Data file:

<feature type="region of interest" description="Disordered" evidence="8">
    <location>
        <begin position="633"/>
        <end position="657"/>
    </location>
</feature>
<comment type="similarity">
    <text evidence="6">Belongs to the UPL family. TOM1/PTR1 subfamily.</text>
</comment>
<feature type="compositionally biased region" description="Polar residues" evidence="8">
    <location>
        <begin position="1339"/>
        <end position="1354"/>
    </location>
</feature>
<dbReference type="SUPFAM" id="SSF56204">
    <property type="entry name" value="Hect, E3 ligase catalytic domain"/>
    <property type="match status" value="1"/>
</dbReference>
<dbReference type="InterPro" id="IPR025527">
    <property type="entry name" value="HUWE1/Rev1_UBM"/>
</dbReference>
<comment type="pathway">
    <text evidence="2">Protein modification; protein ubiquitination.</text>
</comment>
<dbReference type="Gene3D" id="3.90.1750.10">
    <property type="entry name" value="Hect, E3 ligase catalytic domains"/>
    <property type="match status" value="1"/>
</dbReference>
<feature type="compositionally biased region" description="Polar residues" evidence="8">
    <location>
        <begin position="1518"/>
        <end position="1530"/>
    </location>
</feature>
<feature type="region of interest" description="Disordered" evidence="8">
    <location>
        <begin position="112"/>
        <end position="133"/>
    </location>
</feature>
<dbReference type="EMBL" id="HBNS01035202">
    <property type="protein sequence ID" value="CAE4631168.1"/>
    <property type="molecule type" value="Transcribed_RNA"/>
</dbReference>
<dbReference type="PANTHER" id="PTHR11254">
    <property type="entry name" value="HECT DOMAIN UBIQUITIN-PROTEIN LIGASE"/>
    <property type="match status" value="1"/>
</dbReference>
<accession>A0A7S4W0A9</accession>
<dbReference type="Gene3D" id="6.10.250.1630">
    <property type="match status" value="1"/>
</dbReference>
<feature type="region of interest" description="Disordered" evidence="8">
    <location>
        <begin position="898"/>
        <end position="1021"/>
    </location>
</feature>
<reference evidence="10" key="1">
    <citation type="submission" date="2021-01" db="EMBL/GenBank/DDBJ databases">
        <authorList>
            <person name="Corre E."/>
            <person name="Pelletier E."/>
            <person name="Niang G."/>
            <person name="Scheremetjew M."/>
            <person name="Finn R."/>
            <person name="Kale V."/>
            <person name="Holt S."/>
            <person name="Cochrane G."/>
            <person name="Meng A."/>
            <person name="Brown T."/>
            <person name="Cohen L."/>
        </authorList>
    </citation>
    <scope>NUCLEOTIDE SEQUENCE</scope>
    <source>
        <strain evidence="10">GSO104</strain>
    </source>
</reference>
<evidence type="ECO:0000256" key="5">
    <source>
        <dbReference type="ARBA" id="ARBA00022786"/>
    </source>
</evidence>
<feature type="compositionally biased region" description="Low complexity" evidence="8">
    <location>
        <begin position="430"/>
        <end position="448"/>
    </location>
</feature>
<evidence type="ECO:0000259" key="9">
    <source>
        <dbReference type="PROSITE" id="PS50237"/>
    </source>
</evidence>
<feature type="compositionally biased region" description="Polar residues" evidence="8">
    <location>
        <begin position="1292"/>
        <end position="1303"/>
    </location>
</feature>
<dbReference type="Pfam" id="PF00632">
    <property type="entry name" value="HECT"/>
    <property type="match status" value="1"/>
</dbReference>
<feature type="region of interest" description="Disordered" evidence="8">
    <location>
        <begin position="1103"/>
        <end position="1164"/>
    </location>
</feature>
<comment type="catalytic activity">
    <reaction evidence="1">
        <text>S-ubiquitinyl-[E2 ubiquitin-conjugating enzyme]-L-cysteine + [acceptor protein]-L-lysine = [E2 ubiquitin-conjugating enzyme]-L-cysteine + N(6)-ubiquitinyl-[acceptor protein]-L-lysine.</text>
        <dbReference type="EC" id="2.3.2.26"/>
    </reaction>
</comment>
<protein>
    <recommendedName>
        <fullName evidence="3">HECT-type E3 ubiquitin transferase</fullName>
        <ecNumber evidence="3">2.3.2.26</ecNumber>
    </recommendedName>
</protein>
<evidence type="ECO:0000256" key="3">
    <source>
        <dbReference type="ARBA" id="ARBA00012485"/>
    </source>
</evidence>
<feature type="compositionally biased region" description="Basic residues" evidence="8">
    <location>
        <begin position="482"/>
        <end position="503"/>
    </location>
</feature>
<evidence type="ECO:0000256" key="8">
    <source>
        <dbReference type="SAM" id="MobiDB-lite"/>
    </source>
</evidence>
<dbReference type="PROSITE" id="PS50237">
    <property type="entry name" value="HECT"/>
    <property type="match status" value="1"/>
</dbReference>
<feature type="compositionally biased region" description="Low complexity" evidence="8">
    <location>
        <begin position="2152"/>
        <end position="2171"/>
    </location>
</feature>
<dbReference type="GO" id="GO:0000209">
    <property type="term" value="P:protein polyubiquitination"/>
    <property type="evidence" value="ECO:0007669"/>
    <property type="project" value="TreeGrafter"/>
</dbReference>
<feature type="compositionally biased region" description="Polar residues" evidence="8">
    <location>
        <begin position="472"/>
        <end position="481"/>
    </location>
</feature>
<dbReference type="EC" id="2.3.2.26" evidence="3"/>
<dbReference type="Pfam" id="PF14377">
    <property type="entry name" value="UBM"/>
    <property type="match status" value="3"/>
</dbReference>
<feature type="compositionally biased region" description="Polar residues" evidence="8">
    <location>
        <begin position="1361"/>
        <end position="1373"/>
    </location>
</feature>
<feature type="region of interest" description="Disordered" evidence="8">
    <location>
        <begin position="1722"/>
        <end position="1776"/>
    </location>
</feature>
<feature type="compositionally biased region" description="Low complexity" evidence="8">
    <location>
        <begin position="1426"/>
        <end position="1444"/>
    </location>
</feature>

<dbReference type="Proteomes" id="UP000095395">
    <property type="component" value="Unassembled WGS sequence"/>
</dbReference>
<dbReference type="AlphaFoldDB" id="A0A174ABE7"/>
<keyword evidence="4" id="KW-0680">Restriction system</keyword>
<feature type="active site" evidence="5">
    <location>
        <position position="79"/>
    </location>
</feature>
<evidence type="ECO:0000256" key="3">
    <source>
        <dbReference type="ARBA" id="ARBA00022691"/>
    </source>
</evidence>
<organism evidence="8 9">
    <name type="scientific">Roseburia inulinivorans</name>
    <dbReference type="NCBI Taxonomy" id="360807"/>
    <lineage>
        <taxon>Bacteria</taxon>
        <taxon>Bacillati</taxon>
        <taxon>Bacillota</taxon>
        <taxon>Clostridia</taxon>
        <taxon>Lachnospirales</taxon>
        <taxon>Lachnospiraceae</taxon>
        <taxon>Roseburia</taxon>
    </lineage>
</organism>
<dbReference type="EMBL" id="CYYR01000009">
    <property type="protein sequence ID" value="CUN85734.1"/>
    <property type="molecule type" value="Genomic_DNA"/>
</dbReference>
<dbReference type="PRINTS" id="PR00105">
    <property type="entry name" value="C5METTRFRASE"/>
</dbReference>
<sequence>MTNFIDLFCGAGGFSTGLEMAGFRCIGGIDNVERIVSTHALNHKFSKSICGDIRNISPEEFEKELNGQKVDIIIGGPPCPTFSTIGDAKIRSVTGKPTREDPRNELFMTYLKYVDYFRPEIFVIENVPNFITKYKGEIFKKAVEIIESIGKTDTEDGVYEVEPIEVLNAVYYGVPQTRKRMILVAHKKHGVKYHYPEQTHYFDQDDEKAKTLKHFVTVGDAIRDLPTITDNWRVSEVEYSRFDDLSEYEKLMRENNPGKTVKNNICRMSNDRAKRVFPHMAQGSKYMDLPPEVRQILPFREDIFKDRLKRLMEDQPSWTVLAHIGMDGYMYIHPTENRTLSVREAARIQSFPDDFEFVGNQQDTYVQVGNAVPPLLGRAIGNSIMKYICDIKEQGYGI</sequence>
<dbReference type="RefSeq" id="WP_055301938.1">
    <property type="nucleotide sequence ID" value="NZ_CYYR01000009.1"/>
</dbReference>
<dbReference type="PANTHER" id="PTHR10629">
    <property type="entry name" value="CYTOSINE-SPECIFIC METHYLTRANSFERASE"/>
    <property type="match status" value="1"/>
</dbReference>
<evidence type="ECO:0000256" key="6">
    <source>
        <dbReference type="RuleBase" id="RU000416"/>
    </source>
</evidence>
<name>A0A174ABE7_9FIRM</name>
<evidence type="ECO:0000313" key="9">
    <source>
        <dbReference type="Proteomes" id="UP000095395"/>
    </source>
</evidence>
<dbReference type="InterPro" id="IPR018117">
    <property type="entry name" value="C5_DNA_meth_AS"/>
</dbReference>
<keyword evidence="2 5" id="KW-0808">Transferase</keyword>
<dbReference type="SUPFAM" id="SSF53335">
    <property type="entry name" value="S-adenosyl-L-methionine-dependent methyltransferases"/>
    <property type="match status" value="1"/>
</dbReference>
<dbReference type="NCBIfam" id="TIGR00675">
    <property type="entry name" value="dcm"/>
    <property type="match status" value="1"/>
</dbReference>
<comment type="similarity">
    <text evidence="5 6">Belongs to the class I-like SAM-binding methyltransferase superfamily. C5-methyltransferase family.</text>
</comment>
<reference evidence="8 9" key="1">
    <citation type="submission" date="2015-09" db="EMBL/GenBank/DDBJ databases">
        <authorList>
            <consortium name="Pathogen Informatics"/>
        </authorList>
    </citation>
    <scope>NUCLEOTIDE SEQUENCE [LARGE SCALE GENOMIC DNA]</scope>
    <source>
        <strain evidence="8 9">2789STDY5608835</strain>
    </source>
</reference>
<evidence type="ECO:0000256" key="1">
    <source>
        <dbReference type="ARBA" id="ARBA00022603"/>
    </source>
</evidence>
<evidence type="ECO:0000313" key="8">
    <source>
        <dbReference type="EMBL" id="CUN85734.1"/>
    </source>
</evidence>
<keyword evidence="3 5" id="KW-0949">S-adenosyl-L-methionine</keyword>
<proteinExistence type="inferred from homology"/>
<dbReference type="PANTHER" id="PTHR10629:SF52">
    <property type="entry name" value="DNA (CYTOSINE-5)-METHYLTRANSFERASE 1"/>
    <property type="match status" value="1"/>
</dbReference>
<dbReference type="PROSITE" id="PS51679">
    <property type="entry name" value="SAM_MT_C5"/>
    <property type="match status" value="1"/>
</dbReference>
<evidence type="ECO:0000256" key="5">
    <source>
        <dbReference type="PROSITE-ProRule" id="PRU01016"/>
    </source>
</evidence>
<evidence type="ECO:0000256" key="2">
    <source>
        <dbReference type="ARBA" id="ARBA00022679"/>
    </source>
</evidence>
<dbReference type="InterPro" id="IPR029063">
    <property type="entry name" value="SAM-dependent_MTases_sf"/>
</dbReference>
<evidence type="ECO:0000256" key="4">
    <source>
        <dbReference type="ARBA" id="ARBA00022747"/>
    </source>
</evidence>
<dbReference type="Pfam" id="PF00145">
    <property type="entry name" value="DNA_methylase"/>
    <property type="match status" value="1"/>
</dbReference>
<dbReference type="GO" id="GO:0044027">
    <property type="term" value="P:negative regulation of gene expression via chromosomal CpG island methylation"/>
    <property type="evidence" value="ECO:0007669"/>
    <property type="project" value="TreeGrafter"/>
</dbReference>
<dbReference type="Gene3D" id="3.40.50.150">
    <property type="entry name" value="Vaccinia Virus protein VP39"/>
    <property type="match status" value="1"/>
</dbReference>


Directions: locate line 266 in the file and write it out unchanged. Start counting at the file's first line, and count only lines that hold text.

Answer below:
    <source>